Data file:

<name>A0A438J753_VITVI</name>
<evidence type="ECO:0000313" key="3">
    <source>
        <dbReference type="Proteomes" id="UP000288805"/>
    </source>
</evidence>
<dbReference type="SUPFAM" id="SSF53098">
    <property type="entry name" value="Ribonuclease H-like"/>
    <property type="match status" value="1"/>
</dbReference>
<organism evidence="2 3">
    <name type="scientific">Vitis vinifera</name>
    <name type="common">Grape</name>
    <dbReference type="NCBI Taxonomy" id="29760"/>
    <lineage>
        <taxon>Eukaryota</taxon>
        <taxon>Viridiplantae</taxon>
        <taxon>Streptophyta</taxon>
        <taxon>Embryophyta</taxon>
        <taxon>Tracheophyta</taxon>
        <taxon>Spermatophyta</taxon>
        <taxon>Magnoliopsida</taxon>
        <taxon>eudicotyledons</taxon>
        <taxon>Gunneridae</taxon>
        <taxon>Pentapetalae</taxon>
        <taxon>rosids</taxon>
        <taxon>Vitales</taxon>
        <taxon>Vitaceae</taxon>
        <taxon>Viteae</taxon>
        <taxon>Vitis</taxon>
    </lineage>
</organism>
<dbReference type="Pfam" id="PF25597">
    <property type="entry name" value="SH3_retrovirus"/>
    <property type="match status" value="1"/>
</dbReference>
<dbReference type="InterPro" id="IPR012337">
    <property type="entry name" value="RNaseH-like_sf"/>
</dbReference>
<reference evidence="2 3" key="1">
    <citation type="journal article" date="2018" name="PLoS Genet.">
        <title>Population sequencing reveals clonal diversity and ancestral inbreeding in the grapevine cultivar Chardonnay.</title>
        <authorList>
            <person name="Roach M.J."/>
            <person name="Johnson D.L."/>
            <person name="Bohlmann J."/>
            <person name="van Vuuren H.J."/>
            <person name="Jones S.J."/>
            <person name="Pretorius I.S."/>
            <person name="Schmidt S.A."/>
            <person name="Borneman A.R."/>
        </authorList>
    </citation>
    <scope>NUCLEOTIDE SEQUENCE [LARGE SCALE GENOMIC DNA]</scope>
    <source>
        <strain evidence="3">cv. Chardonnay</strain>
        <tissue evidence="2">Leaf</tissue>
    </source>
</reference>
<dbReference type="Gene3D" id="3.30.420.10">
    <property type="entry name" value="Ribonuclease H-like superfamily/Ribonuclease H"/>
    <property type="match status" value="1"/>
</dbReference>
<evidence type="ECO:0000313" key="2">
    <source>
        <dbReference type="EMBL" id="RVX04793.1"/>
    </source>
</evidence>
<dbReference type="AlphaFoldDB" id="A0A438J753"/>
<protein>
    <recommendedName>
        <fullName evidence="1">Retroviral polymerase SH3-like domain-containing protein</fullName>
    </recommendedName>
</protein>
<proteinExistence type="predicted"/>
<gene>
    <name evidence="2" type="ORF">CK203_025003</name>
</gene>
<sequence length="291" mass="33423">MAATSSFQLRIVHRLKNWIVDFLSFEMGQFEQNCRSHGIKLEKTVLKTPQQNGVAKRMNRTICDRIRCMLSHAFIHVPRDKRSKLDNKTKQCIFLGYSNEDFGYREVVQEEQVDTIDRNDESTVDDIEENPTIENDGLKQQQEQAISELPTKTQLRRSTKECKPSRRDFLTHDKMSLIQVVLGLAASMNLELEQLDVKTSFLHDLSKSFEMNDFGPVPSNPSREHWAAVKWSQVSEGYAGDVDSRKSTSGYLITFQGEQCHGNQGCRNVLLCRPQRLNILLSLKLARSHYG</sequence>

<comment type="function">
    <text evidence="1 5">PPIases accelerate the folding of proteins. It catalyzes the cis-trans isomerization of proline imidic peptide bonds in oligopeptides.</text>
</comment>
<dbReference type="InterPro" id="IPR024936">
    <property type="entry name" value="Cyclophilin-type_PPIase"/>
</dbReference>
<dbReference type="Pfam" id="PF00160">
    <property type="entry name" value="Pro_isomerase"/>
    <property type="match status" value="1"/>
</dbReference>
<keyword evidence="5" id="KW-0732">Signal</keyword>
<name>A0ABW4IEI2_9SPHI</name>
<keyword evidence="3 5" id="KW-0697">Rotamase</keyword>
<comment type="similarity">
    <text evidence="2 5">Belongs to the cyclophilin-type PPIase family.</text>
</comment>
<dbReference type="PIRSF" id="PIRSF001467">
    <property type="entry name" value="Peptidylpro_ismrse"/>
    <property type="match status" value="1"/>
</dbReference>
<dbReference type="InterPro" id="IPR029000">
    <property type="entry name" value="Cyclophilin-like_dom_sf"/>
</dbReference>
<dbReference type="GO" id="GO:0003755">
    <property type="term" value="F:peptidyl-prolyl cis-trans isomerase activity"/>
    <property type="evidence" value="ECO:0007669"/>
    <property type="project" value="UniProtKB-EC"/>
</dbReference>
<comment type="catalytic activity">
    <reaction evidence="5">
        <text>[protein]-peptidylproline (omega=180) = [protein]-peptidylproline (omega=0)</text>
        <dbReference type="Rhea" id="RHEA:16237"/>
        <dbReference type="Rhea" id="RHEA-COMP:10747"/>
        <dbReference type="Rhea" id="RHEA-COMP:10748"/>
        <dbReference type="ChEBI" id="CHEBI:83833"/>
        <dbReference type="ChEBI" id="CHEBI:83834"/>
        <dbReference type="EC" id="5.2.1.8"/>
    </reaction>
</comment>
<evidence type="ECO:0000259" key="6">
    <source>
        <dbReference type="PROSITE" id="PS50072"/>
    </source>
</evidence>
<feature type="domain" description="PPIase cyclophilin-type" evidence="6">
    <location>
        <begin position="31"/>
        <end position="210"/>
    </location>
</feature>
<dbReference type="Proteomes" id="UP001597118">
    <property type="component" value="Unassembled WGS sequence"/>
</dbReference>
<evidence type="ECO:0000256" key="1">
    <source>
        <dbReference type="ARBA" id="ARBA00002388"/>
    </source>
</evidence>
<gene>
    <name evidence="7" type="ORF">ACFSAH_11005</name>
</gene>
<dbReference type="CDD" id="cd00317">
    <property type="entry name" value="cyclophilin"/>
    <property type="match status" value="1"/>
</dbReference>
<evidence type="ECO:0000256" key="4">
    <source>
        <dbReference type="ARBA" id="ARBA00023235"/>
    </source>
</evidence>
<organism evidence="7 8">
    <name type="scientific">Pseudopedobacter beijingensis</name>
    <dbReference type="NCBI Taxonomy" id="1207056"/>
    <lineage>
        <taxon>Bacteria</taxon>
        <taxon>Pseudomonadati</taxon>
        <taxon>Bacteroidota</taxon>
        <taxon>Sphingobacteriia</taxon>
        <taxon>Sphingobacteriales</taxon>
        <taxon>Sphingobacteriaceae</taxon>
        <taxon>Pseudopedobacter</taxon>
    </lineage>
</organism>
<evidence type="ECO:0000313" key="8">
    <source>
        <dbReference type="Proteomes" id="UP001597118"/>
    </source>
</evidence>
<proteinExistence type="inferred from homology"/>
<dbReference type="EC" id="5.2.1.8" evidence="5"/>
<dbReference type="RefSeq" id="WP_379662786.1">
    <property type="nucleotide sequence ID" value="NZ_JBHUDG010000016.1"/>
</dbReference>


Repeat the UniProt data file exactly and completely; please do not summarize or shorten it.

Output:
<name>A0A438J753_VITVI</name>
<evidence type="ECO:0000313" key="3">
    <source>
        <dbReference type="Proteomes" id="UP000288805"/>
    </source>
</evidence>
<dbReference type="SUPFAM" id="SSF53098">
    <property type="entry name" value="Ribonuclease H-like"/>
    <property type="match status" value="1"/>
</dbReference>
<organism evidence="2 3">
    <name type="scientific">Vitis vinifera</name>
    <name type="common">Grape</name>
    <dbReference type="NCBI Taxonomy" id="29760"/>
    <lineage>
        <taxon>Eukaryota</taxon>
        <taxon>Viridiplantae</taxon>
        <taxon>Streptophyta</taxon>
        <taxon>Embryophyta</taxon>
        <taxon>Tracheophyta</taxon>
        <taxon>Spermatophyta</taxon>
        <taxon>Magnoliopsida</taxon>
        <taxon>eudicotyledons</taxon>
        <taxon>Gunneridae</taxon>
        <taxon>Pentapetalae</taxon>
        <taxon>rosids</taxon>
        <taxon>Vitales</taxon>
        <taxon>Vitaceae</taxon>
        <taxon>Viteae</taxon>
        <taxon>Vitis</taxon>
    </lineage>
</organism>
<dbReference type="Pfam" id="PF25597">
    <property type="entry name" value="SH3_retrovirus"/>
    <property type="match status" value="1"/>
</dbReference>
<dbReference type="InterPro" id="IPR012337">
    <property type="entry name" value="RNaseH-like_sf"/>
</dbReference>
<reference evidence="2 3" key="1">
    <citation type="journal article" date="2018" name="PLoS Genet.">
        <title>Population sequencing reveals clonal diversity and ancestral inbreeding in the grapevine cultivar Chardonnay.</title>
        <authorList>
            <person name="Roach M.J."/>
            <person name="Johnson D.L."/>
            <person name="Bohlmann J."/>
            <person name="van Vuuren H.J."/>
            <person name="Jones S.J."/>
            <person name="Pretorius I.S."/>
            <person name="Schmidt S.A."/>
            <person name="Borneman A.R."/>
        </authorList>
    </citation>
    <scope>NUCLEOTIDE SEQUENCE [LARGE SCALE GENOMIC DNA]</scope>
    <source>
        <strain evidence="3">cv. Chardonnay</strain>
        <tissue evidence="2">Leaf</tissue>
    </source>
</reference>
<dbReference type="Gene3D" id="3.30.420.10">
    <property type="entry name" value="Ribonuclease H-like superfamily/Ribonuclease H"/>
    <property type="match status" value="1"/>
</dbReference>
<evidence type="ECO:0000313" key="2">
    <source>
        <dbReference type="EMBL" id="RVX04793.1"/>
    </source>
</evidence>
<dbReference type="AlphaFoldDB" id="A0A438J753"/>
<protein>
    <recommendedName>
        <fullName evidence="1">Retroviral polymerase SH3-like domain-containing protein</fullName>
    </recommendedName>
</protein>
<proteinExistence type="predicted"/>
<gene>
    <name evidence="2" type="ORF">CK203_025003</name>
</gene>
<sequence length="291" mass="33423">MAATSSFQLRIVHRLKNWIVDFLSFEMGQFEQNCRSHGIKLEKTVLKTPQQNGVAKRMNRTICDRIRCMLSHAFIHVPRDKRSKLDNKTKQCIFLGYSNEDFGYREVVQEEQVDTIDRNDESTVDDIEENPTIENDGLKQQQEQAISELPTKTQLRRSTKECKPSRRDFLTHDKMSLIQVVLGLAASMNLELEQLDVKTSFLHDLSKSFEMNDFGPVPSNPSREHWAAVKWSQVSEGYAGDVDSRKSTSGYLITFQGEQCHGNQGCRNVLLCRPQRLNILLSLKLARSHYG</sequence>

<comment type="function">
    <text evidence="1 5">PPIases accelerate the folding of proteins. It catalyzes the cis-trans isomerization of proline imidic peptide bonds in oligopeptides.</text>
</comment>
<dbReference type="InterPro" id="IPR024936">
    <property type="entry name" value="Cyclophilin-type_PPIase"/>
</dbReference>
<dbReference type="Pfam" id="PF00160">
    <property type="entry name" value="Pro_isomerase"/>
    <property type="match status" value="1"/>
</dbReference>
<keyword evidence="5" id="KW-0732">Signal</keyword>
<name>A0ABW4IEI2_9SPHI</name>
<keyword evidence="3 5" id="KW-0697">Rotamase</keyword>
<comment type="similarity">
    <text evidence="2 5">Belongs to the cyclophilin-type PPIase family.</text>
</comment>
<dbReference type="PIRSF" id="PIRSF001467">
    <property type="entry name" value="Peptidylpro_ismrse"/>
    <property type="match status" value="1"/>
</dbReference>
<dbReference type="InterPro" id="IPR029000">
    <property type="entry name" value="Cyclophilin-like_dom_sf"/>
</dbReference>
<dbReference type="GO" id="GO:0003755">
    <property type="term" value="F:peptidyl-prolyl cis-trans isomerase activity"/>
    <property type="evidence" value="ECO:0007669"/>
    <property type="project" value="UniProtKB-EC"/>
</dbReference>
<comment type="catalytic activity">
    <reaction evidence="5">
        <text>[protein]-peptidylproline (omega=180) = [protein]-peptidylproline (omega=0)</text>
        <dbReference type="Rhea" id="RHEA:16237"/>
        <dbReference type="Rhea" id="RHEA-COMP:10747"/>
        <dbReference type="Rhea" id="RHEA-COMP:10748"/>
        <dbReference type="ChEBI" id="CHEBI:83833"/>
        <dbReference type="ChEBI" id="CHEBI:83834"/>
        <dbReference type="EC" id="5.2.1.8"/>
    </reaction>
</comment>
<evidence type="ECO:0000259" key="6">
    <source>
        <dbReference type="PROSITE" id="PS50072"/>
    </source>
</evidence>
<feature type="domain" description="PPIase cyclophilin-type" evidence="6">
    <location>
        <begin position="31"/>
        <end position="210"/>
    </location>
</feature>
<dbReference type="Proteomes" id="UP001597118">
    <property type="component" value="Unassembled WGS sequence"/>
</dbReference>
<evidence type="ECO:0000256" key="1">
    <source>
        <dbReference type="ARBA" id="ARBA00002388"/>
    </source>
</evidence>
<gene>
    <name evidence="7" type="ORF">ACFSAH_11005</name>
</gene>
<dbReference type="CDD" id="cd00317">
    <property type="entry name" value="cyclophilin"/>
    <property type="match status" value="1"/>
</dbReference>
<evidence type="ECO:0000256" key="4">
    <source>
        <dbReference type="ARBA" id="ARBA00023235"/>
    </source>
</evidence>
<organism evidence="7 8">
    <name type="scientific">Pseudopedobacter beijingensis</name>
    <dbReference type="NCBI Taxonomy" id="1207056"/>
    <lineage>
        <taxon>Bacteria</taxon>
        <taxon>Pseudomonadati</taxon>
        <taxon>Bacteroidota</taxon>
        <taxon>Sphingobacteriia</taxon>
        <taxon>Sphingobacteriales</taxon>
        <taxon>Sphingobacteriaceae</taxon>
        <taxon>Pseudopedobacter</taxon>
    </lineage>
</organism>
<evidence type="ECO:0000313" key="8">
    <source>
        <dbReference type="Proteomes" id="UP001597118"/>
    </source>
</evidence>
<proteinExistence type="inferred from homology"/>
<dbReference type="EC" id="5.2.1.8" evidence="5"/>
<dbReference type="RefSeq" id="WP_379662786.1">
    <property type="nucleotide sequence ID" value="NZ_JBHUDG010000016.1"/>
</dbReference>